Over recent years, Japan’s constitution has been hotly debated.
In large part dictated by the allied authorities at the end of World War Two, it is sometimes called the “Peace Constitution,” since its Article 9 stipulates that, “the Japanese people forever renounce war as a sovereign right of the nation and the threat or use of force as means of settling international disputes.” It further denies Japan from having, “land, sea, and air forces, as well as other war potential.”
For decades, however, a relatively large number of Japanese politicians have stressed the need for Japan to be recognized as a “normal country”— that is a country which, in accordance with the UN Charter, has the right to defend itself against military aggression, singlehandedly or in a coalition with other nations.
Such calls have intensified under Prime Minister Abe, who has openly declared his ambition to revise Article 9 in such a way that reflects Japan’s present realities.
Indeed, while Japan is one of the few countries in the world that has not been involved in any military conflict since the end of WWII, it nonetheless possesses significant, and technologically advanced, land, sea, and air capabilities as part of its Self-Defense Forces.
The proposed revision of Article 9, however, has been criticized in some quarters, including by neighboring states, as being a step too far towards the revival of Japanese militarism. In so doing, Japan’s actions in the first half of the last century are invoked as lessons from history.
Raising such warning flags are entirely legitimate. But to view the revision of Article 9, through the lens of past aggressions, as a revival of Japanese militarism ignores the fundamental changes which have occurred in the past seven decades.
Above all, the geopolitical situation surrounding Japan today is completely different compared to a century ago.
Spurred by Western military aggression in China in the mid-nineteenth century – notably the Opium Wars – Japan underwent a relatively rapid political modernization and reorientation away from isolationism. Indeed, it did not take long for the politicians of Meiji Japan to advance the argument that Japan needed to expand its influence on the Korean peninsula and the East Asian continent.
While managing to avoid the same fate as China and an invasion of foreign troops, Japan still had to accept “unequal” treaties with foreign powers and which had clauses of extraterritoriality favoring the other parties. This was accepted as a necessity while Japan focused on building up its military strength.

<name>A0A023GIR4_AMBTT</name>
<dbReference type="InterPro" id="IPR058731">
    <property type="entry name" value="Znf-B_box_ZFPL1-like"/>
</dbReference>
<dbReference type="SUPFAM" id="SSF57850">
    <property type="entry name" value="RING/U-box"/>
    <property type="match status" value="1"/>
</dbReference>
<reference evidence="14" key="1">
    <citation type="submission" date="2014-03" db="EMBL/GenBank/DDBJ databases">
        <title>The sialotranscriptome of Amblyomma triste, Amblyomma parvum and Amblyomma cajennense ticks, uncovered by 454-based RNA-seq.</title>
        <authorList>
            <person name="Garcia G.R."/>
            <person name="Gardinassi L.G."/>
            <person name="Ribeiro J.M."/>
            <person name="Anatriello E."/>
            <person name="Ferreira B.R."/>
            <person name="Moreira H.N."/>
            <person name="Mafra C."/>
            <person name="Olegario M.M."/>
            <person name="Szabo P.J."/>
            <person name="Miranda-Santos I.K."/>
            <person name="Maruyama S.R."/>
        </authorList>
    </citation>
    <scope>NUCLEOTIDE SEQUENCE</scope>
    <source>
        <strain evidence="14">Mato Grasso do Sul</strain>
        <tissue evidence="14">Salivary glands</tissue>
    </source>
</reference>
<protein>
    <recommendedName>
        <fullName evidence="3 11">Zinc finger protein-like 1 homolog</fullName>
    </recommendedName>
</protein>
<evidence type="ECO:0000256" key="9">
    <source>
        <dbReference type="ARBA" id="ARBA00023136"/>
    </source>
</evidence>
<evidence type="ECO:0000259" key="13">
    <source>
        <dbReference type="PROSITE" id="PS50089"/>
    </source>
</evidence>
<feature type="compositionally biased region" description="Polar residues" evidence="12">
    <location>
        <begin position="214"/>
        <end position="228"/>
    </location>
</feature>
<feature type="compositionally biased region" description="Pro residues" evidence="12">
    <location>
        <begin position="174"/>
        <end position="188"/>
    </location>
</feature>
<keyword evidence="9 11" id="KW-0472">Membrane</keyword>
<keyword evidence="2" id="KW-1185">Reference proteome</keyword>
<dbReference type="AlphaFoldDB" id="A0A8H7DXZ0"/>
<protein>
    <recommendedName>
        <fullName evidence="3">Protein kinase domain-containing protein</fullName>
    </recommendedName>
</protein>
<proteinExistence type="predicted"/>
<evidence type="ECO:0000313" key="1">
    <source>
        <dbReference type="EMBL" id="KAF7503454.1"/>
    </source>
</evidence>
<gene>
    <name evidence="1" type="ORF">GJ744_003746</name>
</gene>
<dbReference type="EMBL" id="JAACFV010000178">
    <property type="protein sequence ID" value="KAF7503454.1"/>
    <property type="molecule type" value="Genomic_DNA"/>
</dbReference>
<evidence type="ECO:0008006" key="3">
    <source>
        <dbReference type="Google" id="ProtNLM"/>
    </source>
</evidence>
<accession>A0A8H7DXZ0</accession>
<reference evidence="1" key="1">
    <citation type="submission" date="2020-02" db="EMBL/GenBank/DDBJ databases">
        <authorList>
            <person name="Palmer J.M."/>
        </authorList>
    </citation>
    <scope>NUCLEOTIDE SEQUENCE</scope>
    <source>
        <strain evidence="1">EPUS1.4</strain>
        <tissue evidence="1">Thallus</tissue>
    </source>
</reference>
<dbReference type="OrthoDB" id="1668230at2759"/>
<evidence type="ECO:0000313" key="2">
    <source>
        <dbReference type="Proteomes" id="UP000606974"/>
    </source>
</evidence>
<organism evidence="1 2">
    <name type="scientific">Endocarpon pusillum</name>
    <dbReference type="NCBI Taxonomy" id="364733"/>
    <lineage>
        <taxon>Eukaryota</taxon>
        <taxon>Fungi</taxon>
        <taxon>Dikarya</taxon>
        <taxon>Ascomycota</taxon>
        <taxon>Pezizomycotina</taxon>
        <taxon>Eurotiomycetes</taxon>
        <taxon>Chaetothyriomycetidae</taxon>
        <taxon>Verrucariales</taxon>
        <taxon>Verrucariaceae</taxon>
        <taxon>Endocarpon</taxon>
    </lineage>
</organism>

However, the sense of having been treated unfairly later proved to be an important factor for pushing Japan to renegotiate these treaties from a position of strength. Notably, already in 1876, Japan forced Korea to sign an unequal bilateral treaty. Japan’s military buildup was also instrumental in scoring important victories in the first Sino-Japanese War of 1894-95 and the Russo-Japanese War in 1904-05.
In parallel with Japan’s militarization arose a new domestic ideology based on emperor worship. This became a forceful tool by Japan’s political elite for controlling what was then a relatively uneducated, and to a large extent, rural population.
These were the historical circumstances in which Japan’s militarist ideology developed. Today, by contrast, Japan has one of the most educated populations in the world. It has an independent judiciary, a free press, and a parliament where government policies are freely and fiercely debated.
A precursor for any revival of militarism would also hinge on a rekindled ambition for Japan to expand its territories through an imperialist ideology; one, furthermore, which would have to enjoy strong domestic support. Such an ambition is clearly lacking. No one in Japan today advocates territorial expansion or establishing a Japanese-led regional order.
This is not to say there are no “risks.” Perceived Chinese aggression in the East China Sea accompanied by North Korea’s nuclear and missile tests have contributed to increasing tensions in the region. In such a context, there is a growing demand that Japan should boost its military capability, and even requests to acquire its own nuclear deterrent.
But such calls – whether merited or not – are based on facing an increasingly uncertain regional security environment.
In the end, the ambitions behind a revision of the Japanese constitution point not at reviving militarism, but rather at a wish to be treated fairly and ending the notion of Japanese exceptionalism.
Japan, after all, is a country which during the past seventy years has contributed to regional and global stability. Moreover, Article 9 has in any case not stopped Japan from possessing military forces.
Revising Article 9 should thus be understood as signaling the symbolic recognition of the de facto reality, and should not be used by detractors who continue to taint Japan with a belligerent image it has long shed.
Dr. Lars Vargö is Distinguished Fellow at ISDP and a former Swedish ambassador to Japan and South Korea.